At every event, Kenny came with a list of smart questions he wanted answers to. That way, he could ask these experts and get their inputs.
Books and blogs are great for information, but the latest and best knowledge is in the brains of actual industry practitioners. You had to speak to them to know.
(this is also very similar to algorithmic trading strategies in investment banking. You have to be in the industry to know what the latest standards are. By the time it’s published in a book, it’s already outdated)
Bit by bit, Kenny built a small network of smart people working in Data Science in Singapore. Thankfully, the community was small and friendly. This allowed him to gain a strong network very quickly.
6. Once you’re ready, milk your network
Everything was moving smoothly. The internship was going well, Kenny’s data science skills were improving, and he was networking with some great professionals.
And then, disaster.
The American big data startup he was interning for had a change in strategy.
Despite performing well, Kenny’s internship was cut short. He was now unemployed.
Thankfully, by this time, Kenny had built a good network. He quickly called up everyone he knew and explained to them that he was actively looking out for roles.
He published some of his work on his online Github repository so that his peers could see the quality of his coding.
By some stroke of luck, a friend he met at a conference managed to get him an interview for a senior role at his company.
The hiring manager loved Kenny’s detail orientated background. He was hired on the spot.
Funnily, this same company rejected Kenny 8 months earlier, for a more junior position.
Now, they were hiring him at a higher level, for 50% more salary. (it was 10% higher than his last drawn NUS researcher salary)
Truth be told, while our CV helped Kenny, the main reason he was so successful was because he listened to our job search strategy and stuck to it.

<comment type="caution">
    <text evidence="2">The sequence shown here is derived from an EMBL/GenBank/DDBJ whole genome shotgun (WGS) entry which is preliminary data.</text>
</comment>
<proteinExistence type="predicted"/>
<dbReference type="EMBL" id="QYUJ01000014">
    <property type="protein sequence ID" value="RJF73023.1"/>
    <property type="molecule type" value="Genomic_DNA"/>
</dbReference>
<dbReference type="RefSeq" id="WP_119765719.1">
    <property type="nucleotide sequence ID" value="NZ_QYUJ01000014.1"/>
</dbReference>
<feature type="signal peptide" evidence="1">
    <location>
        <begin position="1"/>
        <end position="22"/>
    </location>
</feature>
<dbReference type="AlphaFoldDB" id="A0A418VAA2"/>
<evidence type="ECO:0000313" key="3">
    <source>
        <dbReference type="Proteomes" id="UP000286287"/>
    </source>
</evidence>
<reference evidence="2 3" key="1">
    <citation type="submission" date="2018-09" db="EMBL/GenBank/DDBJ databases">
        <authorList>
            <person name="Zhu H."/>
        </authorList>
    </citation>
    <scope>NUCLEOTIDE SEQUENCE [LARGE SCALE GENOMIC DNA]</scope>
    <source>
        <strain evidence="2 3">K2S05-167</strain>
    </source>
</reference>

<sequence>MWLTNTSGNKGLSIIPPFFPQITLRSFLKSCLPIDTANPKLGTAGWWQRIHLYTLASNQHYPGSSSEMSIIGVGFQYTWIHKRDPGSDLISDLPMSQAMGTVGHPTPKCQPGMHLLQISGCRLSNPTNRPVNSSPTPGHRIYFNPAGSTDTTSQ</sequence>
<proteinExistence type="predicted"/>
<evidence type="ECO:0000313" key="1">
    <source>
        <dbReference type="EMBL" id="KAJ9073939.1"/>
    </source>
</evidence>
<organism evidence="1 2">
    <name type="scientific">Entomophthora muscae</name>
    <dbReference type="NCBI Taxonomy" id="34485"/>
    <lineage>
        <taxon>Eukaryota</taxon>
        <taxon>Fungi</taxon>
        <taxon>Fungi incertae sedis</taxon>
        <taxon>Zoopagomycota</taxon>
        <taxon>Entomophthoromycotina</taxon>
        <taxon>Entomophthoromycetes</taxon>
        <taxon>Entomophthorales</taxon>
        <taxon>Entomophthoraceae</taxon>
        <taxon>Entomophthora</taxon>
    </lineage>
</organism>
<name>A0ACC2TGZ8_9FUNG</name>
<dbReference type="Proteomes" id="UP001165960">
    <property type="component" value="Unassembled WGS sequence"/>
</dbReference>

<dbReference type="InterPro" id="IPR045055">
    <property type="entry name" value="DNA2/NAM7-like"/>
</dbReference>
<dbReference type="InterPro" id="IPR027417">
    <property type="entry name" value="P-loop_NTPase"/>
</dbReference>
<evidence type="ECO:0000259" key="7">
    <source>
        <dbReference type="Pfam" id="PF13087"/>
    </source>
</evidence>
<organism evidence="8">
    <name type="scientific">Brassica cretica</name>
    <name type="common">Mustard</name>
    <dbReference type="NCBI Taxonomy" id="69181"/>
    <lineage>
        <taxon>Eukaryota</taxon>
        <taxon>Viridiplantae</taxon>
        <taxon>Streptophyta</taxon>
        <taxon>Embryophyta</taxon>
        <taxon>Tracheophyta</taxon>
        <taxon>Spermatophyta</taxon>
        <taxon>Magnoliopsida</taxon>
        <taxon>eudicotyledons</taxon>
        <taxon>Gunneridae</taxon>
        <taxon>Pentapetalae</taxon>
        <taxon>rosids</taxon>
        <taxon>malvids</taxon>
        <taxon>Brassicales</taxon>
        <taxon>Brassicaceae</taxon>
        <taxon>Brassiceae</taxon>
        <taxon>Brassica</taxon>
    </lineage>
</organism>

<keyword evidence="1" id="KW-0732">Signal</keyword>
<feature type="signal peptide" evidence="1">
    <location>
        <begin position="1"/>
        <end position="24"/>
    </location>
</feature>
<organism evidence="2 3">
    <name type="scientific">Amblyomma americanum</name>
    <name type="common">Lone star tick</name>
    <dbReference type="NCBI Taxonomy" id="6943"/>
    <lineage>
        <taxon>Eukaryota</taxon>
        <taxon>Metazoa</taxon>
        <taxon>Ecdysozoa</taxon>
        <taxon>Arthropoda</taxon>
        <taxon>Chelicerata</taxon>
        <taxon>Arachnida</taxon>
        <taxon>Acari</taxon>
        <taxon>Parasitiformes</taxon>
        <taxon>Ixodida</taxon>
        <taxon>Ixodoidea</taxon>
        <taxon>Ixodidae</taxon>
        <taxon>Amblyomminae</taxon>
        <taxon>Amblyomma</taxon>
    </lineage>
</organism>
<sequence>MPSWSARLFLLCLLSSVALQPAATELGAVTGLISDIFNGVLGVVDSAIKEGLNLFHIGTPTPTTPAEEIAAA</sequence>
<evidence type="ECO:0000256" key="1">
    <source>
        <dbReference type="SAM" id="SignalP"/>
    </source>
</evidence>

When navigating your career change, outline a similarly detailed strategy. There are a few questions you should definitely ask yourself while considering a career switch.
You’ll still need a lot of luck. Chances are, your interview will come through networking, and not through a front door application.
But your CV can help you get a toe in, like Kenny. Our CV got him that first crucial data science internship.
Nonetheless, people like Kenny prove that you can indeed make a career change at 40.
The employment market in Singapore is full of great opportunities. You just have to be hungry enough to fight for it.
ResumeWriter Tip: Sometimes, you need a longer break in order to reassess your career and life priorities. You might consider taking a sabbatical, a leave of absence, or leaving your current job.
Questions to ask yourself before making the switch
Before you get fired up, and shoot your resignation letter to your boss, here are a few things you should do or ask yourself:
1. Are there successful mid career switch case studies?
The short answer is – yes! Kenny’s story is proof of that.
But what about your specific industry? Has anyone successfully gone down the road you’re planning to take?
Well, desktop research is a great place to start!
With so much information available online, you can easily identify anyone who had taken a similar career path, and see how that’s working out for them.
Specifically, you can head to LinkedIn and search for people with these two fields: “Industries” and “Past Companies“
In my example, I’m assuming someone who’s currently a teacher wishes to make a career change and join the Consumer Services industry.
I can see quite a few results from this! I can then click into each of these to review their respective transition journeys.
There has to be something they’ve done right to be where they are today.
Isolate their commonalities and you should arrive at something you could use to reflect and review.
If you don’t get to see as many results as I do, that’s probably because you have fewer connections. (more on building up your LinkedIn network here!)
And if I were you, I’d get connected with these successful mid career switchers and seek their advice.
Just imagine – years ago they were in your shoes. They’ve been through that same emotional career switch roller-coaster you’re now experiencing.
Ask politely, and they might be open to helping someone – who reminds them of themselves – navigate this midlife career change, and avoid making the same mistakes they did.